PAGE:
Pimp my EX1

EX1 Genus DV matteboxIt’s almost a rite of passage. I now own a matte box, and it feels strange.

Matte boxes are exquisitely expensive for what they are. Explain to anyone the cost of this simple lens shade and slot mechanism and jaws will drop. Of course, they’re full of carefully machined parts, hand assembled to fine tolerances and built to serve for a decade or two of heavy use. But they’re still a lot of money – even the cheap ones.

On the list of ‘things to buy’, they’ve been way down on my list. Way, way down.

Seen on movie cameras and ‘portable studio cameras’, matte boxes have become an icon of ‘shooting for cinema’.

The matte box serves two main jobs: to stop stray light from hitting the lens which could cause flare and lower the contrast of a scene, and whilst doing that, holding filters in front of the lens.
As a rule, film cameras don’t have built-in filters. If you need to block the amount of light, you can’t just dial in some Neutral Density, you dig out an ND filter or two and shove it in front of the lens. If you need to correct for colour temperature, you can’t white-set film, you dig out a Colour Temperature filter (dare I mention Wrattens?). Then there’s ND Grads and polarisers which need to spin around the lens axis, and you may want a sort of contrast reducing filter to even out harsh lighting setups or flattering your interviewee with a light Pro Mist or some such.

So filters are okay, and matte boxes are required to handle all of this. But what about the video end of the market? More specifically, the folks shooting on DV and prosumer kit?

I’ve been a little suspicious of matte boxes. I’d prefer to use effects in post where there’s an undo facility. Having a huge lump of engineering at the front of an EX1 isn’t exactly going to help in hand-holding shots, and lets face it, there are times when it’s going to be nothing more than a Camera Cod Piece.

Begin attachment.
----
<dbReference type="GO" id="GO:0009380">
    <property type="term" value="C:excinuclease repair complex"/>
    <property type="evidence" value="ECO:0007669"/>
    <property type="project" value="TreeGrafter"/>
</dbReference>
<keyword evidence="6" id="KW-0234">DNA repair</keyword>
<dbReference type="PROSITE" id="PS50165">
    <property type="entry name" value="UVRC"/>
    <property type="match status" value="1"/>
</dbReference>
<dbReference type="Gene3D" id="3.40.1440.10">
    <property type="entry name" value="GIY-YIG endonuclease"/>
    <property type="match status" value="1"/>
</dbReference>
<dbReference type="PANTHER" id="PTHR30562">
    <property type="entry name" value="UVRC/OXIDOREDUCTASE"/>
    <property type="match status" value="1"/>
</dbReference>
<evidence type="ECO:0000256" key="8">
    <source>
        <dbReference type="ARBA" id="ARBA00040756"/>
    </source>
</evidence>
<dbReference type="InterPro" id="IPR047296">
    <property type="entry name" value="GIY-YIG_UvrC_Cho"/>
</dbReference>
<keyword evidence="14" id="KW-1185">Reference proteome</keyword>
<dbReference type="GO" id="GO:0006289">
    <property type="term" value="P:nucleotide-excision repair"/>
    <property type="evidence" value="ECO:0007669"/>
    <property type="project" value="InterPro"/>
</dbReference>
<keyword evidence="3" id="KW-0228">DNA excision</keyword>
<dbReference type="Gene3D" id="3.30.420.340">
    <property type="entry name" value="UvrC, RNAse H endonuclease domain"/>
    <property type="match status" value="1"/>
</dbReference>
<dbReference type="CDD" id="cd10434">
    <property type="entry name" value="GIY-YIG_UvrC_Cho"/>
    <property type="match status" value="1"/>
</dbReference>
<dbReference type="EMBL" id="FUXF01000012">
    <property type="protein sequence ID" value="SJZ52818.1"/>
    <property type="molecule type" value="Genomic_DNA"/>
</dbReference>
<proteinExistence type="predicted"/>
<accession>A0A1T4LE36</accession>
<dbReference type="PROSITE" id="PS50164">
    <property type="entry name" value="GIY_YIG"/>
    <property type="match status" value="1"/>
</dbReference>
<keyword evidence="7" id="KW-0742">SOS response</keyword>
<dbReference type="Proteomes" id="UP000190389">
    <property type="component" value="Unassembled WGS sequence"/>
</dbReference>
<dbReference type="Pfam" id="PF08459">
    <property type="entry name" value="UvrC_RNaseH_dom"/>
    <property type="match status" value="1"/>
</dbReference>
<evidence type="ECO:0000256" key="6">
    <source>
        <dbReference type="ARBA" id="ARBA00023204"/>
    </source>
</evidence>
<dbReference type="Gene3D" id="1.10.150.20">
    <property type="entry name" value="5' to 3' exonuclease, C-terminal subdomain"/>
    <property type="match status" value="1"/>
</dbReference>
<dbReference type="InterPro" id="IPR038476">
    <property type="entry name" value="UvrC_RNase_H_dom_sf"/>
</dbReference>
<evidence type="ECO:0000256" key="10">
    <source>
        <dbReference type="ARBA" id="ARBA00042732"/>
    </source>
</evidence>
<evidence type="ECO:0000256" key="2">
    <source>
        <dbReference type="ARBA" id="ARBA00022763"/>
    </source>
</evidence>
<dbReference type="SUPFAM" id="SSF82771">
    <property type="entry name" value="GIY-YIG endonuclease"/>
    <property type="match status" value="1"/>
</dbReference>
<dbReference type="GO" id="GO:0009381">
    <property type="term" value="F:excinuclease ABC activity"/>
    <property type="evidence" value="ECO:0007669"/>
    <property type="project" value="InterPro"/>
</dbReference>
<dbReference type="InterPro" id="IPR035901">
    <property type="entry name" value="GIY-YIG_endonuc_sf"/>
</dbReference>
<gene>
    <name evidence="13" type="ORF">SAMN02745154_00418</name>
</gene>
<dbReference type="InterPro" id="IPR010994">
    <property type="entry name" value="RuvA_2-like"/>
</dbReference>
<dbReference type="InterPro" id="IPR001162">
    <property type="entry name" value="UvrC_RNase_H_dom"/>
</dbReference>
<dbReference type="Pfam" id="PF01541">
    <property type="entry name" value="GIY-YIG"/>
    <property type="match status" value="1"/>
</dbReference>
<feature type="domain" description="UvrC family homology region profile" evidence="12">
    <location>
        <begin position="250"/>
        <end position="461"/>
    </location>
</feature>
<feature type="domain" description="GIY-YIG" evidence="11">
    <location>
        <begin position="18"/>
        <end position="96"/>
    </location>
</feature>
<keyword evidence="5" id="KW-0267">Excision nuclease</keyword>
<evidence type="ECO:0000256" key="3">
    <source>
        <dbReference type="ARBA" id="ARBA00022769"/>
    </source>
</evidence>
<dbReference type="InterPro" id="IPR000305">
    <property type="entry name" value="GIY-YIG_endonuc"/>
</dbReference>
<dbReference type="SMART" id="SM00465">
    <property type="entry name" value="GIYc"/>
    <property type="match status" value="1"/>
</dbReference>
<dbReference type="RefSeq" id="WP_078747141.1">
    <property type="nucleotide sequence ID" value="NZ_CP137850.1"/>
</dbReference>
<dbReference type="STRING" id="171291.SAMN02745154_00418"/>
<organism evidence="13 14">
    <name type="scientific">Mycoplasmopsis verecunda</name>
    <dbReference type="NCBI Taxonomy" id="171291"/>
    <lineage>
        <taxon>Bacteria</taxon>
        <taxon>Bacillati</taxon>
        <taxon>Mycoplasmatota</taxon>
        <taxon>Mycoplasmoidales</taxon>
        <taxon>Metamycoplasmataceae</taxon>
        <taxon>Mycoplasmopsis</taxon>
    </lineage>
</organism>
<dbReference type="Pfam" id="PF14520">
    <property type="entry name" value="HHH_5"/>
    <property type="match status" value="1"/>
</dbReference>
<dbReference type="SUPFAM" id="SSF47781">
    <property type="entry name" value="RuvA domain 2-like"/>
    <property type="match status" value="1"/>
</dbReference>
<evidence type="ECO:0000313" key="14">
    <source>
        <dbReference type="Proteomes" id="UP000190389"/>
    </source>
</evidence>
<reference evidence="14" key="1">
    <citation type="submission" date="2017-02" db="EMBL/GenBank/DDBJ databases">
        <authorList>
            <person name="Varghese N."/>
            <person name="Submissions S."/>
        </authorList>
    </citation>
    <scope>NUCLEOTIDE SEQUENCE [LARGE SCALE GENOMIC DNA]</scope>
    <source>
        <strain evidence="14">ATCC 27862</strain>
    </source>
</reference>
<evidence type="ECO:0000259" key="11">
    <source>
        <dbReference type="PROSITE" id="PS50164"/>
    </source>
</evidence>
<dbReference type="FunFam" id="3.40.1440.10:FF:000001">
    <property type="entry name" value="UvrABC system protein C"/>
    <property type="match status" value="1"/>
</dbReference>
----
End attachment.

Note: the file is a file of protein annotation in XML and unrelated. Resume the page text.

So fast forward to a couple of recent shoots. Building sites (such glamourous jobs). The EX1’s a great camera with a wide latitude, but a neutral grad would have been great to knock back the sky (overcast but vaguely interesting) whilst leaving the foreground (mostly mud) at a reasonable level. Then the sun comes out so we have glare on damp concrete, grass, you name it. Pola would have tamed it all.

I have screw-in filters, but they don’t fit wide angle adaptors, and to use a pola, I have to take the EX1 lens shade off, and suddenly sunlight hits the filter and I’m holding my hand just out of shot to shade it, and I’m left thinking… life is short. I need a matte box.

I’ve shopped around, looking at some ‘inventive’ solutions that assemble with velcro, slot together like a box, I’ve looked at cheap ones imported from India, second-hand ones that crop up from time to time, and the new ones from Vocas, Chroziel, Red Rock Micro, True Lens Systems, and had to choose between the TLS Kestrel and the Genus DV. The Kestrel was much lighter, felt better made, but didn’t play nice with the EX1. The Genus seemed to be designed around the EX1, working around the annoying Mic bridge over the lens. It fits the EX1 with Century 0.6 wide angle adaptor like a glove, and has adapted the trays so it will accommodate it. Like I say, it’s the perfect fit with the EX. I bought my Genus from TLS, who distribute it in the UK, and took up their offer of a Schneider filter starter pack which includes ND, ND Grad, Pola, Pro Mist equivalent, and a skin tone enhancer. I will probably only ever use the first three, but even then it’s cheaper to buy the set than to buy the 3 filters. Good deal.

So I’m set. I never thought I’d have to own a matte box, but now I do, ready for some more adventurous shoots coming up. It will be put to good use and improve the results of my wide angle adaptor outdoors.

Ah… But then we have a certain interviewee who shall remain nameless, who continues to be dismissive of an EX1 and has an unspoken yet obvious desire for a full on film setup rather than this guy with a little black sausage of a camera, and really wants to see a big long microphone in a furry blimp – indoors – with all the bells and whistles. And, you guessed it, a big lens shade with a bigger peak on the front (he meant the French Flag).

And therein lies the rub.

It’s not just Keifer Sutherland who can only give ‘a big performance to a big camera’. Some interviewees want it too.

As much as I hate myself for accepting this, that Matte Box is going to be used to pimp up my EX1 for certain interviewees, and it will probably do more service in that than in controlling and shaping light entering the lens. And I don’t care.